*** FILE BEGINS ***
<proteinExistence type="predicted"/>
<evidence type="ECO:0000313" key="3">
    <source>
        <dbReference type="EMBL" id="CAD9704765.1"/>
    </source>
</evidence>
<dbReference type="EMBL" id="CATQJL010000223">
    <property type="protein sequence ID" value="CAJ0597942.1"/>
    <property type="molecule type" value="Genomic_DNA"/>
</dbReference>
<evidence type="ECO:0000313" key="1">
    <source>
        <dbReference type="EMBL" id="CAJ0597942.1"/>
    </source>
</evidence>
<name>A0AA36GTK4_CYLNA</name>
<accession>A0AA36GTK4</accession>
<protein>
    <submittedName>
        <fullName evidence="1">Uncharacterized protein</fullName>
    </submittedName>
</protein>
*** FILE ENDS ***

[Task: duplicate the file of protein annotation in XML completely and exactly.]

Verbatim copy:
<proteinExistence type="predicted"/>
<evidence type="ECO:0000313" key="3">
    <source>
        <dbReference type="EMBL" id="CAD9704765.1"/>
    </source>
</evidence>
<dbReference type="EMBL" id="CATQJL010000223">
    <property type="protein sequence ID" value="CAJ0597942.1"/>
    <property type="molecule type" value="Genomic_DNA"/>
</dbReference>
<evidence type="ECO:0000313" key="1">
    <source>
        <dbReference type="EMBL" id="CAJ0597942.1"/>
    </source>
</evidence>
<name>A0AA36GTK4_CYLNA</name>
<accession>A0AA36GTK4</accession>
<protein>
    <submittedName>
        <fullName evidence="1">Uncharacterized protein</fullName>
    </submittedName>
</protein>